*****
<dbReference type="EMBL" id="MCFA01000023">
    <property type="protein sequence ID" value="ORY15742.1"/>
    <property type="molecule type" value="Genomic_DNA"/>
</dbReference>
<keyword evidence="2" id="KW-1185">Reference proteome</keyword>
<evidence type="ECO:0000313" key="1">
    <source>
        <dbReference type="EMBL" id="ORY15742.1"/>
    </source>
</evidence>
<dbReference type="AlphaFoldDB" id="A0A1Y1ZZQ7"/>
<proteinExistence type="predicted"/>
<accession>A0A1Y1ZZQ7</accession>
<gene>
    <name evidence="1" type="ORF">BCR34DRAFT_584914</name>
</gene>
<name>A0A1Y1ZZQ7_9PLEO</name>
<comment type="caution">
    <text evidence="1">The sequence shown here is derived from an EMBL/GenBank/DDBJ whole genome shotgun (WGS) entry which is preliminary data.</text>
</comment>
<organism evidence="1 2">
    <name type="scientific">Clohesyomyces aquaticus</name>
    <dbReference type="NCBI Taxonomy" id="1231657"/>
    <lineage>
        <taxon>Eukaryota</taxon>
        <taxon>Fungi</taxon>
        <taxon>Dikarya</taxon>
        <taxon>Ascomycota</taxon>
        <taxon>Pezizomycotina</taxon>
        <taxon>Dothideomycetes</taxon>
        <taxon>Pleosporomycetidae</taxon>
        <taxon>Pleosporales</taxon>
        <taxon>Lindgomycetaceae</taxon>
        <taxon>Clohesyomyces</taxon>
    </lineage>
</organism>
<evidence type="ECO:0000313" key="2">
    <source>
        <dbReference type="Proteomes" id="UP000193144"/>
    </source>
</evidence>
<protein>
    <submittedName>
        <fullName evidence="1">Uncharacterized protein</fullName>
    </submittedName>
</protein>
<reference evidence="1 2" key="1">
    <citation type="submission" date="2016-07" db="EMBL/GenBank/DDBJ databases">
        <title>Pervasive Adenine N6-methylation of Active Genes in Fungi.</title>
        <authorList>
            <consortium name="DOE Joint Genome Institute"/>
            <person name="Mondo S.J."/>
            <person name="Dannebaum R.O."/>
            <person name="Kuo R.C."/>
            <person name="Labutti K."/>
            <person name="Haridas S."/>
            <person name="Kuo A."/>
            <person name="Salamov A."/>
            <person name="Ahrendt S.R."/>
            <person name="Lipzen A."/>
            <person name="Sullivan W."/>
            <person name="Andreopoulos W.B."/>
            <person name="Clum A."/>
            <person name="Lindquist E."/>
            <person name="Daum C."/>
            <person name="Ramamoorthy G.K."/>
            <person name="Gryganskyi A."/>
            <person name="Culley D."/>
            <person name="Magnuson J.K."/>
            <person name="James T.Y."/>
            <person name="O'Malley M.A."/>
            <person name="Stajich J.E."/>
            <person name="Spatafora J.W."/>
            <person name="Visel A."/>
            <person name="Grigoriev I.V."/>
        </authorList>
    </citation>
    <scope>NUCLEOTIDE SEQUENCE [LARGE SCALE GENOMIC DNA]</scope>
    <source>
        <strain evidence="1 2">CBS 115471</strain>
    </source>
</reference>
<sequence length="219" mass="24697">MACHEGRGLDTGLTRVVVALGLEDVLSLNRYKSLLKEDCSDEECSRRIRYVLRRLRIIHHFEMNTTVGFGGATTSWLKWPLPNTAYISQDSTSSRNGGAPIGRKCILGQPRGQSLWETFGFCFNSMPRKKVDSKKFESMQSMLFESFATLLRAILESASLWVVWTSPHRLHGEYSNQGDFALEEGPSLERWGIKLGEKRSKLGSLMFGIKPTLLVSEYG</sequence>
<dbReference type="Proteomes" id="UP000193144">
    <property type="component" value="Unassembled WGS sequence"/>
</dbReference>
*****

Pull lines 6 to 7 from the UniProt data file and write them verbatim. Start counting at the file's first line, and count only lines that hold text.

<evidence type="ECO:0000313" key="1">
    <source>